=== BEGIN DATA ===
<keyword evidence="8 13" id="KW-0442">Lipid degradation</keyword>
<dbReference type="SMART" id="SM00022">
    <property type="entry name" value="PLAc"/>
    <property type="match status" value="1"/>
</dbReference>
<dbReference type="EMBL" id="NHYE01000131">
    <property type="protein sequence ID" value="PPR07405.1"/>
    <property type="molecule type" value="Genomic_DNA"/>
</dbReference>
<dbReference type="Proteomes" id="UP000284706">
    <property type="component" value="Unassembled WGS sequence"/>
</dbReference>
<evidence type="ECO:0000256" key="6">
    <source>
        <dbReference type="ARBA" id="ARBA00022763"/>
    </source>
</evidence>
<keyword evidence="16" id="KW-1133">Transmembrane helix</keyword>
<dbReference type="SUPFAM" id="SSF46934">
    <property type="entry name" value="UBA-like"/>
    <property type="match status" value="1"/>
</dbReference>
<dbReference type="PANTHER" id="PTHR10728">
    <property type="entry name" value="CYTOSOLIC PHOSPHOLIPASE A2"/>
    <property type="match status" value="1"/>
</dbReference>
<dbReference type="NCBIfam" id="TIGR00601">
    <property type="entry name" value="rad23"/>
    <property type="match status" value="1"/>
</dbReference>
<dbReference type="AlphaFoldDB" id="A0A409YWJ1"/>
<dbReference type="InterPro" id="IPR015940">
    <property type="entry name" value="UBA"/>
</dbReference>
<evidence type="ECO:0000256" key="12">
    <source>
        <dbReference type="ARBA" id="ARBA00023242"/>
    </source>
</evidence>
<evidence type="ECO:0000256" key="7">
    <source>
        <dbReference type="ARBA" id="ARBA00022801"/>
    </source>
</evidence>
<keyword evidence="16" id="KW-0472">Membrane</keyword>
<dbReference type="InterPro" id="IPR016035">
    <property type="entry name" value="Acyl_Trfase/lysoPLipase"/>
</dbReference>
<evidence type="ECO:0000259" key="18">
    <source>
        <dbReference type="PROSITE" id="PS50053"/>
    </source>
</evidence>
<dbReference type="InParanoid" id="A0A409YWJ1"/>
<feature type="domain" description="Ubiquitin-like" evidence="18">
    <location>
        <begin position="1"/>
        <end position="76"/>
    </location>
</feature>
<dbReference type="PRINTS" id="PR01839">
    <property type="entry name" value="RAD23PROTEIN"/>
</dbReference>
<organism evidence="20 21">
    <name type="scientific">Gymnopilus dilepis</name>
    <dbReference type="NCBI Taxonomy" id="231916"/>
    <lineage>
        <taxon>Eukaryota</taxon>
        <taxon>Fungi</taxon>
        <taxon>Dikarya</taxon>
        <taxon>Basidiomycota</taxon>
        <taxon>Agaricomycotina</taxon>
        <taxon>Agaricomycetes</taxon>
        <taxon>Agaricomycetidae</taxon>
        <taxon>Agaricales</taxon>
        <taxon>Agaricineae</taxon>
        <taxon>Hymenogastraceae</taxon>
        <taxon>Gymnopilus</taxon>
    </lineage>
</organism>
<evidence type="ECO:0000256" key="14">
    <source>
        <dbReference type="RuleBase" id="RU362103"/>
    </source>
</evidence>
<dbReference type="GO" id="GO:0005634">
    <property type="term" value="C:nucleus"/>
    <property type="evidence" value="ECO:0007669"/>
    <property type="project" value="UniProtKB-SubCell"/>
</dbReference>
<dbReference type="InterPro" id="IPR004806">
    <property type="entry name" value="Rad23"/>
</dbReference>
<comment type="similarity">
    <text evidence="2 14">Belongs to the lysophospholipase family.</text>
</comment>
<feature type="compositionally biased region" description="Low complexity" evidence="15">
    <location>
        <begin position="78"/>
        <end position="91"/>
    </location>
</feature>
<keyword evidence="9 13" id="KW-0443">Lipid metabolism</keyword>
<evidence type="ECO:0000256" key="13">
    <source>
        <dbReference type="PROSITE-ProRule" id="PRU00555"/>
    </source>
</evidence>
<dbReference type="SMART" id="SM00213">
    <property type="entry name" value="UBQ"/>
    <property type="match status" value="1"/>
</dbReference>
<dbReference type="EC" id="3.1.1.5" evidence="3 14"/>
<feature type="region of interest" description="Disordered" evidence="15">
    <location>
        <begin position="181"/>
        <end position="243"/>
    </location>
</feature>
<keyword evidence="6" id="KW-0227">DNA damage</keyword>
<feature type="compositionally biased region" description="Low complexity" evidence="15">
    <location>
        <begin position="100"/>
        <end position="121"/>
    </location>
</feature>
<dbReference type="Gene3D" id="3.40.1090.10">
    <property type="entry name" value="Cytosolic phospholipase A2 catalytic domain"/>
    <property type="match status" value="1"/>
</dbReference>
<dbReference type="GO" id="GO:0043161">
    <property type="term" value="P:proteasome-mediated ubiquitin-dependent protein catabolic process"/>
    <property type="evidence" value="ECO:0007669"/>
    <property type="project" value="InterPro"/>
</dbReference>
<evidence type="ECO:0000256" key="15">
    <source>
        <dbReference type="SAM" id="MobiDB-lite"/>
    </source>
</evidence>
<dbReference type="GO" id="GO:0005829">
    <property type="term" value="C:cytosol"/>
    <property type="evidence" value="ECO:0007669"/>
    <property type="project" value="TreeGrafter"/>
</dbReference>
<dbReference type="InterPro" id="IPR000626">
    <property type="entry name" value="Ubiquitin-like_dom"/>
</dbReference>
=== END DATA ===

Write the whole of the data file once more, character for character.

<keyword evidence="8 13" id="KW-0442">Lipid degradation</keyword>
<dbReference type="SMART" id="SM00022">
    <property type="entry name" value="PLAc"/>
    <property type="match status" value="1"/>
</dbReference>
<dbReference type="EMBL" id="NHYE01000131">
    <property type="protein sequence ID" value="PPR07405.1"/>
    <property type="molecule type" value="Genomic_DNA"/>
</dbReference>
<dbReference type="Proteomes" id="UP000284706">
    <property type="component" value="Unassembled WGS sequence"/>
</dbReference>
<evidence type="ECO:0000256" key="6">
    <source>
        <dbReference type="ARBA" id="ARBA00022763"/>
    </source>
</evidence>
<keyword evidence="16" id="KW-1133">Transmembrane helix</keyword>
<dbReference type="SUPFAM" id="SSF46934">
    <property type="entry name" value="UBA-like"/>
    <property type="match status" value="1"/>
</dbReference>
<dbReference type="PANTHER" id="PTHR10728">
    <property type="entry name" value="CYTOSOLIC PHOSPHOLIPASE A2"/>
    <property type="match status" value="1"/>
</dbReference>
<dbReference type="NCBIfam" id="TIGR00601">
    <property type="entry name" value="rad23"/>
    <property type="match status" value="1"/>
</dbReference>
<dbReference type="AlphaFoldDB" id="A0A409YWJ1"/>
<dbReference type="InterPro" id="IPR015940">
    <property type="entry name" value="UBA"/>
</dbReference>
<evidence type="ECO:0000256" key="12">
    <source>
        <dbReference type="ARBA" id="ARBA00023242"/>
    </source>
</evidence>
<evidence type="ECO:0000256" key="7">
    <source>
        <dbReference type="ARBA" id="ARBA00022801"/>
    </source>
</evidence>
<keyword evidence="16" id="KW-0472">Membrane</keyword>
<dbReference type="InterPro" id="IPR016035">
    <property type="entry name" value="Acyl_Trfase/lysoPLipase"/>
</dbReference>
<evidence type="ECO:0000259" key="18">
    <source>
        <dbReference type="PROSITE" id="PS50053"/>
    </source>
</evidence>
<dbReference type="InParanoid" id="A0A409YWJ1"/>
<feature type="domain" description="Ubiquitin-like" evidence="18">
    <location>
        <begin position="1"/>
        <end position="76"/>
    </location>
</feature>
<dbReference type="PRINTS" id="PR01839">
    <property type="entry name" value="RAD23PROTEIN"/>
</dbReference>
<organism evidence="20 21">
    <name type="scientific">Gymnopilus dilepis</name>
    <dbReference type="NCBI Taxonomy" id="231916"/>
    <lineage>
        <taxon>Eukaryota</taxon>
        <taxon>Fungi</taxon>
        <taxon>Dikarya</taxon>
        <taxon>Basidiomycota</taxon>
        <taxon>Agaricomycotina</taxon>
        <taxon>Agaricomycetes</taxon>
        <taxon>Agaricomycetidae</taxon>
        <taxon>Agaricales</taxon>
        <taxon>Agaricineae</taxon>
        <taxon>Hymenogastraceae</taxon>
        <taxon>Gymnopilus</taxon>
    </lineage>
</organism>
<evidence type="ECO:0000256" key="14">
    <source>
        <dbReference type="RuleBase" id="RU362103"/>
    </source>
</evidence>
<dbReference type="GO" id="GO:0005634">
    <property type="term" value="C:nucleus"/>
    <property type="evidence" value="ECO:0007669"/>
    <property type="project" value="UniProtKB-SubCell"/>
</dbReference>
<dbReference type="InterPro" id="IPR004806">
    <property type="entry name" value="Rad23"/>
</dbReference>
<comment type="similarity">
    <text evidence="2 14">Belongs to the lysophospholipase family.</text>
</comment>
<feature type="compositionally biased region" description="Low complexity" evidence="15">
    <location>
        <begin position="78"/>
        <end position="91"/>
    </location>
</feature>
<keyword evidence="9 13" id="KW-0443">Lipid metabolism</keyword>
<evidence type="ECO:0000256" key="13">
    <source>
        <dbReference type="PROSITE-ProRule" id="PRU00555"/>
    </source>
</evidence>
<dbReference type="SMART" id="SM00213">
    <property type="entry name" value="UBQ"/>
    <property type="match status" value="1"/>
</dbReference>
<dbReference type="EC" id="3.1.1.5" evidence="3 14"/>
<feature type="region of interest" description="Disordered" evidence="15">
    <location>
        <begin position="181"/>
        <end position="243"/>
    </location>
</feature>
<keyword evidence="6" id="KW-0227">DNA damage</keyword>
<feature type="compositionally biased region" description="Low complexity" evidence="15">
    <location>
        <begin position="100"/>
        <end position="121"/>
    </location>
</feature>
<dbReference type="Gene3D" id="3.40.1090.10">
    <property type="entry name" value="Cytosolic phospholipase A2 catalytic domain"/>
    <property type="match status" value="1"/>
</dbReference>
<dbReference type="GO" id="GO:0043161">
    <property type="term" value="P:proteasome-mediated ubiquitin-dependent protein catabolic process"/>
    <property type="evidence" value="ECO:0007669"/>
    <property type="project" value="InterPro"/>
</dbReference>
<evidence type="ECO:0000256" key="15">
    <source>
        <dbReference type="SAM" id="MobiDB-lite"/>
    </source>
</evidence>
<dbReference type="GO" id="GO:0005829">
    <property type="term" value="C:cytosol"/>
    <property type="evidence" value="ECO:0007669"/>
    <property type="project" value="TreeGrafter"/>
</dbReference>
<dbReference type="InterPro" id="IPR000626">
    <property type="entry name" value="Ubiquitin-like_dom"/>
</dbReference>